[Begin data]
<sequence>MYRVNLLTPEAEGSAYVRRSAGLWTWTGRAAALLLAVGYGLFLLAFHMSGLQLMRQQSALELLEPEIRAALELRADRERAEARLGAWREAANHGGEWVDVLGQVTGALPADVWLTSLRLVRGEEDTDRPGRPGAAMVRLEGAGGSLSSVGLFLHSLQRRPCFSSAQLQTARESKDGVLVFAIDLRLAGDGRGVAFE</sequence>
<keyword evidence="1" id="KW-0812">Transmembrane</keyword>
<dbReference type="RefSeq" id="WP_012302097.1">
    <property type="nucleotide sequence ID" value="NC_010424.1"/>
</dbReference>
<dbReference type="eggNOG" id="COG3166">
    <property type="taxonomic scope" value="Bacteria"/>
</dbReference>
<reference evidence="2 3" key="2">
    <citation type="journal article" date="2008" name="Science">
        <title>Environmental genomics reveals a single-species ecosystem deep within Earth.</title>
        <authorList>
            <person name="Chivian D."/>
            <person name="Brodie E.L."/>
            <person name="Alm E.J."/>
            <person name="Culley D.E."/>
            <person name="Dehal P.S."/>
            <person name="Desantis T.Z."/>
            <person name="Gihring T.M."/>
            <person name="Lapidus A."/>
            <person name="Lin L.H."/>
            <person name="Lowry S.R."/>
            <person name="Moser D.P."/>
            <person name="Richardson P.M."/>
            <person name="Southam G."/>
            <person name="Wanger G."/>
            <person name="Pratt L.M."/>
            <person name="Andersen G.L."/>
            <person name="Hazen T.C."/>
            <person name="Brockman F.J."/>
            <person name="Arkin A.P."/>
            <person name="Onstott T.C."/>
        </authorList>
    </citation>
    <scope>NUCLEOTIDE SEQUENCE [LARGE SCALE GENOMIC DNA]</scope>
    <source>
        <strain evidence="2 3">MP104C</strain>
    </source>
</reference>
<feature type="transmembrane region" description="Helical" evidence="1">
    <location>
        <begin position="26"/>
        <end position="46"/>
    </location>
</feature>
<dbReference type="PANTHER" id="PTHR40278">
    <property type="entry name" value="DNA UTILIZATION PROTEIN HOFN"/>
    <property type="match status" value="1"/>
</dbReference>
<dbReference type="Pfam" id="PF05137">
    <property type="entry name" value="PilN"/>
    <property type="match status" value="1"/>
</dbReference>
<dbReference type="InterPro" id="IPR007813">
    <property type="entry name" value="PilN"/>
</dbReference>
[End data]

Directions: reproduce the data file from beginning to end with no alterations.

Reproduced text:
<sequence>MYRVNLLTPEAEGSAYVRRSAGLWTWTGRAAALLLAVGYGLFLLAFHMSGLQLMRQQSALELLEPEIRAALELRADRERAEARLGAWREAANHGGEWVDVLGQVTGALPADVWLTSLRLVRGEEDTDRPGRPGAAMVRLEGAGGSLSSVGLFLHSLQRRPCFSSAQLQTARESKDGVLVFAIDLRLAGDGRGVAFE</sequence>
<keyword evidence="1" id="KW-0812">Transmembrane</keyword>
<dbReference type="RefSeq" id="WP_012302097.1">
    <property type="nucleotide sequence ID" value="NC_010424.1"/>
</dbReference>
<dbReference type="eggNOG" id="COG3166">
    <property type="taxonomic scope" value="Bacteria"/>
</dbReference>
<reference evidence="2 3" key="2">
    <citation type="journal article" date="2008" name="Science">
        <title>Environmental genomics reveals a single-species ecosystem deep within Earth.</title>
        <authorList>
            <person name="Chivian D."/>
            <person name="Brodie E.L."/>
            <person name="Alm E.J."/>
            <person name="Culley D.E."/>
            <person name="Dehal P.S."/>
            <person name="Desantis T.Z."/>
            <person name="Gihring T.M."/>
            <person name="Lapidus A."/>
            <person name="Lin L.H."/>
            <person name="Lowry S.R."/>
            <person name="Moser D.P."/>
            <person name="Richardson P.M."/>
            <person name="Southam G."/>
            <person name="Wanger G."/>
            <person name="Pratt L.M."/>
            <person name="Andersen G.L."/>
            <person name="Hazen T.C."/>
            <person name="Brockman F.J."/>
            <person name="Arkin A.P."/>
            <person name="Onstott T.C."/>
        </authorList>
    </citation>
    <scope>NUCLEOTIDE SEQUENCE [LARGE SCALE GENOMIC DNA]</scope>
    <source>
        <strain evidence="2 3">MP104C</strain>
    </source>
</reference>
<feature type="transmembrane region" description="Helical" evidence="1">
    <location>
        <begin position="26"/>
        <end position="46"/>
    </location>
</feature>
<dbReference type="PANTHER" id="PTHR40278">
    <property type="entry name" value="DNA UTILIZATION PROTEIN HOFN"/>
    <property type="match status" value="1"/>
</dbReference>
<dbReference type="Pfam" id="PF05137">
    <property type="entry name" value="PilN"/>
    <property type="match status" value="1"/>
</dbReference>
<dbReference type="InterPro" id="IPR007813">
    <property type="entry name" value="PilN"/>
</dbReference>